Aicardi syndrome is diagnosed in female infants with the clinical association of infantile seizures, mental retardation, agenesis of the corpus callosum, and chorioretinal lacunae.1,2 In addition to the typical chorioretinal lesions, m i crop h th aim i a and other ocular developmental anomalies are observed frequently in Aicardi syndrome.1,2,6,15 Although microphthalmia is a frequent feature in eyes with persistent hyperplastic primary vitreous (PHPV),3-5 the occurrence of PHPV in Aicardi syndrome has not been described to our knowledge. We present a case of PHPV in association with Aicardi syndrome.
A 26-day-old white girl was admitted for evaluation of tonic-clonic seizures beginning 4 days after birth. The girl was a 7 Ib 14 oz product of a normal 41-week gestation with uncomplicated labor and delivery. The patient had no siblings, and there was no family history of primary neurologic disease.
Medical evaluation at the time of admission revealed a well-appearing infant girl with normal clinical neurologic findings, including symmetric reflexes and motor strength of upper and lower extremities. Leukokoria was present in the left eye. No other malformations were noted on physical examination.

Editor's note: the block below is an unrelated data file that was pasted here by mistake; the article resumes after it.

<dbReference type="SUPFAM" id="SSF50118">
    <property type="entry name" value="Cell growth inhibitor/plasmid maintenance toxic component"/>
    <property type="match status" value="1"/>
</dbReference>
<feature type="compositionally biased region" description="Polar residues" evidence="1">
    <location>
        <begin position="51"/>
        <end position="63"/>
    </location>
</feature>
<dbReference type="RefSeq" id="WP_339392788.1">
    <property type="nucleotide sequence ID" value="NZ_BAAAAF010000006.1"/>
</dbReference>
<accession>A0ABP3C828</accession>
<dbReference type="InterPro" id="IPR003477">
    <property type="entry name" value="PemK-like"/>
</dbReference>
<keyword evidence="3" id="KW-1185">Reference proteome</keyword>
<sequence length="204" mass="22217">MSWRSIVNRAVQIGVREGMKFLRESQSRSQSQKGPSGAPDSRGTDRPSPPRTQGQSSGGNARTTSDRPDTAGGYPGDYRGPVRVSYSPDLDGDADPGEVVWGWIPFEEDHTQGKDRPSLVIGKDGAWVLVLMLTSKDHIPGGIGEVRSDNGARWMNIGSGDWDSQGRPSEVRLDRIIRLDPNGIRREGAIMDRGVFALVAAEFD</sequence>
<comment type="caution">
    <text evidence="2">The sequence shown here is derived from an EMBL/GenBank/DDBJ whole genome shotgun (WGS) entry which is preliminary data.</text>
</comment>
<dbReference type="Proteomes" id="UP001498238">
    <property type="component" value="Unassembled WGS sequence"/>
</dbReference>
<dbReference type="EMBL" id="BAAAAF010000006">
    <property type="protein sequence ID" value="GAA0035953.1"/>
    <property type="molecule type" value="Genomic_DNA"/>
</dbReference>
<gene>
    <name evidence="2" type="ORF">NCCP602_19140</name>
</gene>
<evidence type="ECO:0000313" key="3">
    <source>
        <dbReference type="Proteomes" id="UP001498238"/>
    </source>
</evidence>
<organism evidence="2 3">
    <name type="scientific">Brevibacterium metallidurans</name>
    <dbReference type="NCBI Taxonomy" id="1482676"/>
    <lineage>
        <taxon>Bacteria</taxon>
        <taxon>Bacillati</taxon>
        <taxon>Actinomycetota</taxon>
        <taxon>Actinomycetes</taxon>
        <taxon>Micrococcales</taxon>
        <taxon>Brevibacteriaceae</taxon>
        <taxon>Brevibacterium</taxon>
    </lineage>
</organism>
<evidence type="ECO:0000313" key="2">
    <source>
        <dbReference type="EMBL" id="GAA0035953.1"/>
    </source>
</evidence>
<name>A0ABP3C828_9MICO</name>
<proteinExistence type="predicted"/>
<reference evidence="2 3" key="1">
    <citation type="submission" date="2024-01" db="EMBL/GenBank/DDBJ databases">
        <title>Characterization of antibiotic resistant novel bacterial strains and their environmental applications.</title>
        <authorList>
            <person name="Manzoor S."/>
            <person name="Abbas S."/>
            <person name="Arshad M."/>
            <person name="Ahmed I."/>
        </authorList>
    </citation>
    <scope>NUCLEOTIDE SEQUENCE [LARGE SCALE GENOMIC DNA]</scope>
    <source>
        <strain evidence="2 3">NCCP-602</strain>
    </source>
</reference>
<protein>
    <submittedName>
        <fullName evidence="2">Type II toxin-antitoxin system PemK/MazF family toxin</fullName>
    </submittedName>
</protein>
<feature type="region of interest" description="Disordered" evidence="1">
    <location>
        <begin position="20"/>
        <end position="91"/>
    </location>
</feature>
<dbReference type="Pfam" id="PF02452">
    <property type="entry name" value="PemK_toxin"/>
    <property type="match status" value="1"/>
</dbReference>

Laboratory results, including complete blood count with differential, serum electrolytes and creatinine, and serum liver function studies were all within normal limits except for a mildly elevated bilirubin level. TORCH titers were negative. Chromosome analysis revealed a normal 46,XX karyotype with no recognized microdeletions in the Xp22 region. Electroencephalography demonstrated typical bypsarrhythmia originating in the right occipital cortex and generalizing bilaterally A magnetic resonance imaging scan, with gadolinium, of the brain revealed the absence of the corpus callosum, tissue loss in the left frontal lobe, and hypoplasia of the right temporal and occipital white matter, as well as the presence of porencephalic cysts (Figs LA-BX Microphthalmia of the left eye was noted (Fig 1C). There were no calcifications detected within the eyes or brain.